Hummingbird Nectar Recipe

To make homemade hummingbird nectar, boil 1 part sugar in 4 parts water. For orioles, boil 1 part sugar in 6 parts water. Let your homemade nectar cool before offering it to birds.

Be sure to only use white sugar. While not particularly healthy for humans, white sugar dissolved in water in the right concentration is a close simulation of the flower nectar fed on by wildlife. Don’t use brown sugar, honey, or artificial sweeteners. Honey spoils quickly when mixed with water, and artificial sweeteners lack the calories birds need to survive. 

Make sure to empty and clean nectar feeders every two or three days, especially in warm weather, or the nectar can spoil and make the birds sick. You can refrigerate a batch of nectar for up to one week. After that, discard it and make a fresh batch. Hummingbirds are attracted to the color red, and many hummingbird feeders are red for this reason. Adding red food dye to your nectar isn’t
necessary and could potentially harm the birds. Instead, use a red-colored feeder. Planting red, tubular flowers is the most natural way of providing food for hummingbirds.

Best Birdseed

Different seed types will attract different species of birds to your feeder. Use seed types that are appropriate for your feeders. Black oil sunflower seeds will be eaten with relish by almost any bird species that visits feeders. Safflower is less appealing to squirrels and nonnative birds, such as house sparrows. In addition to these, other seed or nut options include:

  • Striped sunflower
  • Sunflower hearts (hulled sunflower)
  • Nyjer
  • Red millet
  • White millet
  • Cracked corn
  • Peanuts (whole, shelled, or pieces)

Best Feeder Recipes

These easy recipes will create beautiful feeders for your backyard, beloved by any bird flying through. If tree nut allergies are an issue for you, use soy butter or tahini as an alternative to the peanut butter.

Wildlife Energy Muffins


  • 1 cup chunky peanut butter
  • 1 cup pure rendered suet or vegetable shortening
  • 2-1⁄2 cups coarse yellow cornmeal
  • Birdseeds, raisins, or other dried fruit
  • Roasted peanuts, shelled
  • Pipe cleaners


  1. Mix peanut butter, suet, and cornmeal together.
  2. Stir in seeds, fruit, and peanuts.
  3. Put the mixture into a muffin tin. Sprinkle seeds on top.
  4. Place a pipe cleaner in each muffin to act as a hanger, and place the tin in the freezer to harden.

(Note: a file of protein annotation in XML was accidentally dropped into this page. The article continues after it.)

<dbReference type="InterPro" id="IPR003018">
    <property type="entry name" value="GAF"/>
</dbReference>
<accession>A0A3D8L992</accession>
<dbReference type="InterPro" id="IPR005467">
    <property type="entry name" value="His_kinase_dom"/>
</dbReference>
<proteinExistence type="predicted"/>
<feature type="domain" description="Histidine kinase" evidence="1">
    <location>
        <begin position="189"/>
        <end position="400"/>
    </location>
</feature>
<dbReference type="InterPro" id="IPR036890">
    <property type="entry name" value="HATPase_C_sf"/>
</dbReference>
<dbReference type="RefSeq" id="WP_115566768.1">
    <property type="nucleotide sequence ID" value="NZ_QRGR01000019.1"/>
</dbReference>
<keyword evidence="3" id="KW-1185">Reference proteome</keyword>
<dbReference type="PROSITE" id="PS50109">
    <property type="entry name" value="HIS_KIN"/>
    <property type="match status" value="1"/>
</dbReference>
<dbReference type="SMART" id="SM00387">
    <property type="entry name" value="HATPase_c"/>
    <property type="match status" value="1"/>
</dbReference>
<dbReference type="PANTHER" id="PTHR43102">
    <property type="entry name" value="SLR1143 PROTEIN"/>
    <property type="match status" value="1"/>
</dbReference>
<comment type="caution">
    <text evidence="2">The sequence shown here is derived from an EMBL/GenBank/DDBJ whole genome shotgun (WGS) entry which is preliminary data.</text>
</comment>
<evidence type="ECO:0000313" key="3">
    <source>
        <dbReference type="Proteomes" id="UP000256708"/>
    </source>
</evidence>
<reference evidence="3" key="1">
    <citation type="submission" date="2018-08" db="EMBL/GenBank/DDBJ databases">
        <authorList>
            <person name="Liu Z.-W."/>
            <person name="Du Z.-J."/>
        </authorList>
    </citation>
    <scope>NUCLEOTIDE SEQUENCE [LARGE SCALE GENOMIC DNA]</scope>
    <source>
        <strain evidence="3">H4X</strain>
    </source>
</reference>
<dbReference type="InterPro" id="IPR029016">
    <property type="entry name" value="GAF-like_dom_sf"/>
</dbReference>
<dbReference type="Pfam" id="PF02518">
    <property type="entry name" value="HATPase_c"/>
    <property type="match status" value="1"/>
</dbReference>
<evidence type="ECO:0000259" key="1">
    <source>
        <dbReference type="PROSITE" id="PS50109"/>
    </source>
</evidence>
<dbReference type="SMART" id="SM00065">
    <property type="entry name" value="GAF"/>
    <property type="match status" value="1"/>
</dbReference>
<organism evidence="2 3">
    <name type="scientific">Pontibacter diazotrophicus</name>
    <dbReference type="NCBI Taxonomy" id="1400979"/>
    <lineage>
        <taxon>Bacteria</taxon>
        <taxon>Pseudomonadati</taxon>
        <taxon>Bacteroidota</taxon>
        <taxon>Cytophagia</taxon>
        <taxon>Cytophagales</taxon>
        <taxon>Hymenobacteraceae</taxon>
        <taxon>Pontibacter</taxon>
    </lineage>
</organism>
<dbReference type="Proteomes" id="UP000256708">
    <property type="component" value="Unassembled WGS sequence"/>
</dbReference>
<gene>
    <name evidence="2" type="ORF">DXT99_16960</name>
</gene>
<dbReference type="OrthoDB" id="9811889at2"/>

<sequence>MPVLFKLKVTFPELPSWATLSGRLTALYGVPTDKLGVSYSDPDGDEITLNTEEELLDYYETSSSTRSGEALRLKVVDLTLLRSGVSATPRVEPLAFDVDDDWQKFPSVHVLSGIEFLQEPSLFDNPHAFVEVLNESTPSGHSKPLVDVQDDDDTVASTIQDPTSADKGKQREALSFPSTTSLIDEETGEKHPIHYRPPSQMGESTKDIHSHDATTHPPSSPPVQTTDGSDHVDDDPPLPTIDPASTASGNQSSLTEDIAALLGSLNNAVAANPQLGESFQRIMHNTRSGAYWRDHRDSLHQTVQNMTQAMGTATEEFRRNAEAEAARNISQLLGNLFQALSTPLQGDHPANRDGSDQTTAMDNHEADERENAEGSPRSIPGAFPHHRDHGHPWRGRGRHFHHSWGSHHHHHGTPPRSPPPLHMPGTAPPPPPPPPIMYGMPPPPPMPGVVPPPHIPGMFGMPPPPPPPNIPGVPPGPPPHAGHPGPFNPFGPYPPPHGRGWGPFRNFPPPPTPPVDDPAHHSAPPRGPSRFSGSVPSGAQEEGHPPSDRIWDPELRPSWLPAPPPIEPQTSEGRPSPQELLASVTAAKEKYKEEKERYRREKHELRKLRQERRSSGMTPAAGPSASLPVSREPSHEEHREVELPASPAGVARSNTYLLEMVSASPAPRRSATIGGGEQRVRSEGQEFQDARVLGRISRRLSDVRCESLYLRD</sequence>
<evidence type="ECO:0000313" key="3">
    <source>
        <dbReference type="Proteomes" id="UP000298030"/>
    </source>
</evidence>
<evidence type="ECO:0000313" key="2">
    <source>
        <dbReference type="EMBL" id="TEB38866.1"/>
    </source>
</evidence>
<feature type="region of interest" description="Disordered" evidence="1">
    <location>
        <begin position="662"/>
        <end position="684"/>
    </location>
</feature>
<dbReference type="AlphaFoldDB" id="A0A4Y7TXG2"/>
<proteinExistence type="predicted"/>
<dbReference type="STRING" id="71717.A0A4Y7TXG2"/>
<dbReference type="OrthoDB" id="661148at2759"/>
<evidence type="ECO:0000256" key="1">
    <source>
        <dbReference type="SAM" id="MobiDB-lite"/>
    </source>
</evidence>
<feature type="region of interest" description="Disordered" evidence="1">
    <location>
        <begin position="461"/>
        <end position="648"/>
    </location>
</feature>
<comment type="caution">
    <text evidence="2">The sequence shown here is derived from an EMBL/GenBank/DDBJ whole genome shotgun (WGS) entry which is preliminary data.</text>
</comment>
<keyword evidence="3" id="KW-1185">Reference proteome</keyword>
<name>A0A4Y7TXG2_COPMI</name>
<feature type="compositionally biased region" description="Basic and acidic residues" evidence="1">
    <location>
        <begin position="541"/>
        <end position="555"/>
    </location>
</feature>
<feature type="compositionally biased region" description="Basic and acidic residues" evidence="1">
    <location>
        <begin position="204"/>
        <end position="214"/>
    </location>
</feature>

5. Once hardened, hang muffins from a tree.

Pine Cone Feeders

Photo by Amy Leinbach


  • Ribbon
  • Pine cones
  • 1 cup chunky peanut butter
  • 1 cup pure rendered suet
  • 2-1⁄2 cups coarse yellow cornmeal
  • 1 cup birdseed, plus more to coat pine cones
  • 1⁄2 cup raisins


  1. Tie a length of ribbon to the base of each pine cone.
  2. Mix peanut butter, suet, cornmeal, 1 cup birdseed, and raisins in a small bowl.
  3. Stuff the mixture into each pine cone.
  4. Roll pine cones in additional birdseed.
  5. Hang from trees using the attached ribbon.

Bagels for the Birds


  • 6 plain bagels
  • 2-1/4 cups chunky peanut butter
  • Birdseed
  • Ribbon


  1. Split bagels in half and let them harden overnight.
  2. Spread peanut butter on both sides of each bagel slice.
  3. Sprinkle with birdseed. Tie lengths of ribbon through each bagel hole and hang bagels throughout your backyard.

Grapefruit Feeders

Photo by Amy Leinbach


  • 1 grapefruit or orange
  • Ribbon
  • 2 pounds suet
  • Birdseed


  1. Cut grapefruit in half and hollow out.
  2. Poke 3 holes in the edge of the grapefruit half that you’re going to stuff.
  3. Tie ribbon through the holes, leaving 1 foot or more for hanging.
  4. Stuff suet into the hollow grapefruit half, and sprinkle birdseed on suet.
  5. Place in freezer to harden. Once hardened, hang in your yard.

David Mizejewski is a naturalist with the National Wildlife Federation. He specializes in helping people restore wildlife habitat in their cities, towns, neighborhoods, backyards, and gardens. This is excerpted from his book Attracting Birds, Butterflies, and Other Backyard Wildlife.

  • Published on Nov 26, 2019